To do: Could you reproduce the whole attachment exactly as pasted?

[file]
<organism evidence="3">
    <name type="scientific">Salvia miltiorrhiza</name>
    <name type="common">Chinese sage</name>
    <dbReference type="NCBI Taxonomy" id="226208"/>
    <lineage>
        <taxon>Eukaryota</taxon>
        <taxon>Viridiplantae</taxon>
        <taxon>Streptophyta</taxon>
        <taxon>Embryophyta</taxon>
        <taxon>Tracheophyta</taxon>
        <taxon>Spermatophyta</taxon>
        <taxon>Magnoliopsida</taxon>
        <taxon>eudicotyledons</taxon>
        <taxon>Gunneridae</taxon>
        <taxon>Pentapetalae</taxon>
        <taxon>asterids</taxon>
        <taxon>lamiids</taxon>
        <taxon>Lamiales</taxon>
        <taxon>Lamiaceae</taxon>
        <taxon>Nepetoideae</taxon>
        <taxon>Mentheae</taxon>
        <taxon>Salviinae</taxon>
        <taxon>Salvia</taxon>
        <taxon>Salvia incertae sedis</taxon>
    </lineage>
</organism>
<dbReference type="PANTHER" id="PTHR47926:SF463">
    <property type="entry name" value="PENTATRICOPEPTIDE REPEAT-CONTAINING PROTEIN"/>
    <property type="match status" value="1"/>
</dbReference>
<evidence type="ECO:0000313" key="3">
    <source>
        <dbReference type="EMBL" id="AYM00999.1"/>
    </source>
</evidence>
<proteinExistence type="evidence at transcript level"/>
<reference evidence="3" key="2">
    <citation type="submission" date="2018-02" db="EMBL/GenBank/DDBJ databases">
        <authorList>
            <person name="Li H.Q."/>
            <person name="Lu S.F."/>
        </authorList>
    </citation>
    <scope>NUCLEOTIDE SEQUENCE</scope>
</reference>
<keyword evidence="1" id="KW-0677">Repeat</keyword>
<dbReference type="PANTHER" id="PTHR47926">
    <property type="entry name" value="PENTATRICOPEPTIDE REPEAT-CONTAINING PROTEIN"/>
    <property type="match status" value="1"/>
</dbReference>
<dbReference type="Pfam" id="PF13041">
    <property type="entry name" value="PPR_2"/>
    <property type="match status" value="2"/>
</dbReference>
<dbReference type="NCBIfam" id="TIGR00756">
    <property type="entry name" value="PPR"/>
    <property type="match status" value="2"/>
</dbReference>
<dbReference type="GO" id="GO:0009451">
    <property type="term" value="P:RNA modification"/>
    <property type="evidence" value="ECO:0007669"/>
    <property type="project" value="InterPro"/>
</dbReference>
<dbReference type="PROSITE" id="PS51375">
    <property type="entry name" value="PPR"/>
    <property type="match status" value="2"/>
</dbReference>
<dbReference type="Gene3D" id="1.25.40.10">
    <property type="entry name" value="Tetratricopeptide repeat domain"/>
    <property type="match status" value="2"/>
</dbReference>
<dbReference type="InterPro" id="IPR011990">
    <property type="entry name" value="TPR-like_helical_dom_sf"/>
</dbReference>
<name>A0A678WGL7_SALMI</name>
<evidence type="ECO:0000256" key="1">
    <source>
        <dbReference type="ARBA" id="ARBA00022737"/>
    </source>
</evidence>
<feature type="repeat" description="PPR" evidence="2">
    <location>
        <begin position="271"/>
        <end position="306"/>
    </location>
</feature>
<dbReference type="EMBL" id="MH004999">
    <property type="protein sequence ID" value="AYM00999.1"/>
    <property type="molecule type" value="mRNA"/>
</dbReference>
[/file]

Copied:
<organism evidence="3">
    <name type="scientific">Salvia miltiorrhiza</name>
    <name type="common">Chinese sage</name>
    <dbReference type="NCBI Taxonomy" id="226208"/>
    <lineage>
        <taxon>Eukaryota</taxon>
        <taxon>Viridiplantae</taxon>
        <taxon>Streptophyta</taxon>
        <taxon>Embryophyta</taxon>
        <taxon>Tracheophyta</taxon>
        <taxon>Spermatophyta</taxon>
        <taxon>Magnoliopsida</taxon>
        <taxon>eudicotyledons</taxon>
        <taxon>Gunneridae</taxon>
        <taxon>Pentapetalae</taxon>
        <taxon>asterids</taxon>
        <taxon>lamiids</taxon>
        <taxon>Lamiales</taxon>
        <taxon>Lamiaceae</taxon>
        <taxon>Nepetoideae</taxon>
        <taxon>Mentheae</taxon>
        <taxon>Salviinae</taxon>
        <taxon>Salvia</taxon>
        <taxon>Salvia incertae sedis</taxon>
    </lineage>
</organism>
<dbReference type="PANTHER" id="PTHR47926:SF463">
    <property type="entry name" value="PENTATRICOPEPTIDE REPEAT-CONTAINING PROTEIN"/>
    <property type="match status" value="1"/>
</dbReference>
<evidence type="ECO:0000313" key="3">
    <source>
        <dbReference type="EMBL" id="AYM00999.1"/>
    </source>
</evidence>
<proteinExistence type="evidence at transcript level"/>
<reference evidence="3" key="2">
    <citation type="submission" date="2018-02" db="EMBL/GenBank/DDBJ databases">
        <authorList>
            <person name="Li H.Q."/>
            <person name="Lu S.F."/>
        </authorList>
    </citation>
    <scope>NUCLEOTIDE SEQUENCE</scope>
</reference>
<keyword evidence="1" id="KW-0677">Repeat</keyword>
<dbReference type="PANTHER" id="PTHR47926">
    <property type="entry name" value="PENTATRICOPEPTIDE REPEAT-CONTAINING PROTEIN"/>
    <property type="match status" value="1"/>
</dbReference>
<dbReference type="Pfam" id="PF13041">
    <property type="entry name" value="PPR_2"/>
    <property type="match status" value="2"/>
</dbReference>
<dbReference type="NCBIfam" id="TIGR00756">
    <property type="entry name" value="PPR"/>
    <property type="match status" value="2"/>
</dbReference>
<dbReference type="GO" id="GO:0009451">
    <property type="term" value="P:RNA modification"/>
    <property type="evidence" value="ECO:0007669"/>
    <property type="project" value="InterPro"/>
</dbReference>
<dbReference type="PROSITE" id="PS51375">
    <property type="entry name" value="PPR"/>
    <property type="match status" value="2"/>
</dbReference>
<dbReference type="Gene3D" id="1.25.40.10">
    <property type="entry name" value="Tetratricopeptide repeat domain"/>
    <property type="match status" value="2"/>
</dbReference>
<dbReference type="InterPro" id="IPR011990">
    <property type="entry name" value="TPR-like_helical_dom_sf"/>
</dbReference>
<name>A0A678WGL7_SALMI</name>
<evidence type="ECO:0000256" key="1">
    <source>
        <dbReference type="ARBA" id="ARBA00022737"/>
    </source>
</evidence>
<feature type="repeat" description="PPR" evidence="2">
    <location>
        <begin position="271"/>
        <end position="306"/>
    </location>
</feature>
<dbReference type="EMBL" id="MH004999">
    <property type="protein sequence ID" value="AYM00999.1"/>
    <property type="molecule type" value="mRNA"/>
</dbReference>